Which pipe for the neophyte?

One of the most common and most concrete questions in the world of the pipe is: what is the most suitable pipe for the neophyte.

In fact, in almost all the countries of the world, in the past, it was easy to learn in the family or at work how smoking a pipe, because this wonderful tool for smoking was popular among the population. Almost always there was a parent, a grandfather, an older brother who smoked a pipe and, therefore, to began to smoke at home it was a sort of tradition, a teaching that was handed down almost spontaneously.

Then the spread of the cigarette has, in many countries (especially in Europe), relegated the slow smoking and, above all, the pipe, in a niche or almost. Although, in recent years, in many countries there is a significant return of interest from young people to the slow smoking, today it is not always easy to find someone who smokes a pipe and can provide the right advice to those who approach this culture.

Therefore, the neophytes often question themselves on many aspects of the pipe, sometimes even a little scared by some initial difficulty in managing the smoke and above all by many (too many) voices that want the slow smoke more complex than it really is, coming to mitigate some alleged problems to the point of making it almost a culture for a few initiates.

The choice of the most suitable pipe to learn the technique of smoking is, therefore, one of the most heartfelt questions: in fact, there is a widespread belief that, depending on the type, the way of smoking also varies greatly.

Now, in fact, smoking a pipe certainly requires a bit of technique and experience, but it is not so difficult and there are not absolute truths to reveal to those who approach it. The pipe, like medicine, is not an exact science, especially there is a myriad of variables that affects smoking, many of which are not directly controllable by the smoker: therefore, there are many ways to smoke the pipe, all absolutely valid and above all, impossible to code in a rigid way.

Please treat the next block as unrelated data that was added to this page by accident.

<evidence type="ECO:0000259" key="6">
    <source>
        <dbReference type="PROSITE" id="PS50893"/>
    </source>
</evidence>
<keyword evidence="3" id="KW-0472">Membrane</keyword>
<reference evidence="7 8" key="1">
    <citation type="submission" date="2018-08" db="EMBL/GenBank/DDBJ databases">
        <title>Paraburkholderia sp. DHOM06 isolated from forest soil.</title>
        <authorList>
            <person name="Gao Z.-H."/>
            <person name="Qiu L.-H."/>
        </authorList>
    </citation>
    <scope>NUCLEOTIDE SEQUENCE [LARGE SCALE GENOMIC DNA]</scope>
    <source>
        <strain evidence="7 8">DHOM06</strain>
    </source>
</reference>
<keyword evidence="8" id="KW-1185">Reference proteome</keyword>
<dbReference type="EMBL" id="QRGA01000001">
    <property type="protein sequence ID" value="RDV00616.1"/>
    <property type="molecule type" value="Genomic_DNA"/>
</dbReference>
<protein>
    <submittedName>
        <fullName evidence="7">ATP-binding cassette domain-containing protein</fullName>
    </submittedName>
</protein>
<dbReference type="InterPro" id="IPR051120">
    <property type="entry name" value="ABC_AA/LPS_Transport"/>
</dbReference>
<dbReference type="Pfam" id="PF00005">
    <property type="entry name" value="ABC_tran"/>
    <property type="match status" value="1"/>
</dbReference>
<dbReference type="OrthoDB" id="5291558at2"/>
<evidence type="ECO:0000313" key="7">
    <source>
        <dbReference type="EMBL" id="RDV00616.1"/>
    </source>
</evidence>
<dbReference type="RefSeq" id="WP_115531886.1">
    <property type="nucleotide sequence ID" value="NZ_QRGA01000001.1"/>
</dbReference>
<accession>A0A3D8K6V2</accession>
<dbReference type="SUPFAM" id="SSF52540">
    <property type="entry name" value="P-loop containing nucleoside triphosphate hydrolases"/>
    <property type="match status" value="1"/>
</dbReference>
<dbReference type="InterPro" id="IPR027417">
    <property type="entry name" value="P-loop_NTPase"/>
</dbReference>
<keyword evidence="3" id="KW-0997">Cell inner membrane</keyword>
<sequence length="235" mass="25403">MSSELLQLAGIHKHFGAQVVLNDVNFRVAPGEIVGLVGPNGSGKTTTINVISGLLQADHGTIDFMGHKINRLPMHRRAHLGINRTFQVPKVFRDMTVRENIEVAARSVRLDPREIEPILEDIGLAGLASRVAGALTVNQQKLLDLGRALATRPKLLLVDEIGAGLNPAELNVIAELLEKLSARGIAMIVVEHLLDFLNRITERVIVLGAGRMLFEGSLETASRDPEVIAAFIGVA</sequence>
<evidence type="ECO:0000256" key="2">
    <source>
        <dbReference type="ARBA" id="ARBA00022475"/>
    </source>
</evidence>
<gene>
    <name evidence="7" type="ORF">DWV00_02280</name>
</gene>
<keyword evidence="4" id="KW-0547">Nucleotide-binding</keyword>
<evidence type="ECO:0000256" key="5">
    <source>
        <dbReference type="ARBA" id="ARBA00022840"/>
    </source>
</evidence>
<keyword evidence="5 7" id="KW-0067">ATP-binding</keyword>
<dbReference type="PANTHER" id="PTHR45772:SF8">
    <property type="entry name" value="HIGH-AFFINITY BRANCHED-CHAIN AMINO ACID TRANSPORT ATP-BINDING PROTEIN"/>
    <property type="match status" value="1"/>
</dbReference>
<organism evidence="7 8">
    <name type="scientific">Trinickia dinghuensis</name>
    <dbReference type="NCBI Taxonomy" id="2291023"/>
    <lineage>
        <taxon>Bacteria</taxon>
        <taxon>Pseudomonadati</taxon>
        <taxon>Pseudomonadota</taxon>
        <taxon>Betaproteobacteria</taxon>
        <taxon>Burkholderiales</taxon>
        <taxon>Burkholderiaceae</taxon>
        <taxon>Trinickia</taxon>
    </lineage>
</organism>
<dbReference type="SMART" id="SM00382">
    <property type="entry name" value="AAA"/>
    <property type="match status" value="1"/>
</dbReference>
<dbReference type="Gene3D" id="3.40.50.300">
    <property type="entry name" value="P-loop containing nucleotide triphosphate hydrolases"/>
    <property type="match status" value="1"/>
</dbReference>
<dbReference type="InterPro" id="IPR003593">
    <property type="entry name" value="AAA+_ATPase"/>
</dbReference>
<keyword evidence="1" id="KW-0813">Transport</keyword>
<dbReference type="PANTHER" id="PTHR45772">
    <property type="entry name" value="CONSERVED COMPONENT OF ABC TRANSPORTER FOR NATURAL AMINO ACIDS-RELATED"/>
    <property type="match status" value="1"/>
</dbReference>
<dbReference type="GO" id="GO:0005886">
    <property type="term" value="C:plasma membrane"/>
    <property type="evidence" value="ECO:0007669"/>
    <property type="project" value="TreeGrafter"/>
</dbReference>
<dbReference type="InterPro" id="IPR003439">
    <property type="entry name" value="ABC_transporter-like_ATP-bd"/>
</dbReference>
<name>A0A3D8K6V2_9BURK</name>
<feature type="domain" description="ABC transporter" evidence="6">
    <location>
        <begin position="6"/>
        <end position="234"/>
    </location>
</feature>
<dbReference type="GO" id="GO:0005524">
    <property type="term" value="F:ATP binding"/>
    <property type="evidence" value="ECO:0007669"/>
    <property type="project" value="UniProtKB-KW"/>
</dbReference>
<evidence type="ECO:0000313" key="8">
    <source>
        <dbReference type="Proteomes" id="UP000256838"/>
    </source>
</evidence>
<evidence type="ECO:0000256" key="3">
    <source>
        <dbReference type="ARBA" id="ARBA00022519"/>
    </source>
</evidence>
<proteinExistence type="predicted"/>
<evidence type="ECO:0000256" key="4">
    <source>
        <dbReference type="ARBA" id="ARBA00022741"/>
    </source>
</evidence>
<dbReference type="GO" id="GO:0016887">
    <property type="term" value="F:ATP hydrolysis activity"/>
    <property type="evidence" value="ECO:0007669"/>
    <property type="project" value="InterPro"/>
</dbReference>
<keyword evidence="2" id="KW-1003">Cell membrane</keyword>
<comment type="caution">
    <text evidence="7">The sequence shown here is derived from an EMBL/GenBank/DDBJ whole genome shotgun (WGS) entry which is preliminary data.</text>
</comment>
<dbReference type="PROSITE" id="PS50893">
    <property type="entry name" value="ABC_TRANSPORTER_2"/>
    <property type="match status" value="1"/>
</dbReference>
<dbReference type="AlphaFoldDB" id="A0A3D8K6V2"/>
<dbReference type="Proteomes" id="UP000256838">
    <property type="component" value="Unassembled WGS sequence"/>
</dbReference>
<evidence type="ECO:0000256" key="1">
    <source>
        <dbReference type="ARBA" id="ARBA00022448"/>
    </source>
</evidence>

Each smoker must find his way to the smoke, the way that most pleases him, because the slow smoke is not a vice, but it is a pleasure: so a “good” pipe smoker, rather than the “perfect” smoking technique, assuming that there is one and you can define its contours and rules (to date, no one has ever succeeded), must look for the way to smoke that most satisfies him.

Then, of course, there are some tips, that can be given to anyone to make easier to smoke and enjoy the nuances that the various tobaccos can give away, possibly without ruining the pipe (moreover, not so easy as often believed, at least if you respect some elementary measures). But, as mentioned, these are general indications, then each must make his own experience.

So, the choice of the most suitable pipe to approach the slow smoke becomes, after all, a secondary factor: certainly there are pipes that, in the abstract, are a bit more suitable than others for the neophyte, but there are many smokers who have learned smoking pipe that the common opinion considers unsuitable for the beginner because very difficult to manage.

Therefore, we do not want to presume to indicate with certainty which is the most suitable pipe to enter the world of slow smoking, we simply provide some indication for those who were undecided about the product on orientate as a first pipe.

So, the first suggestion that is usually given in these cases is to opt for a straight pipe. In fact, in general, straight pipes, since the path of the smoke from the stove to the mouthpiece is less tortuous and more direct, contribute less to encourage the formation of a drizzle. The production of condensation in the torch and in the mouthpiece is intrinsic to the combustion of the tobacco and, therefore, to a certain extent can be completely normal, but a particularly tortuous path surely entails that the smoke cools in part producing excess.
This causes annoying gurglings that make the smoke unpleasant until it becomes almost impossible: in addition, the smoker in these cases is led to suck more vehemently, with the result that the condensation is not reduced at all because it increases the combustion in the stove, on the other hand pipe overheats excessively, making the unpleasant smoke again. In these cases, in fact, many of the flavors of tobacco are lost, you risk to burn or irritate the mouth and the pipe overheating, in some cases, can get burned.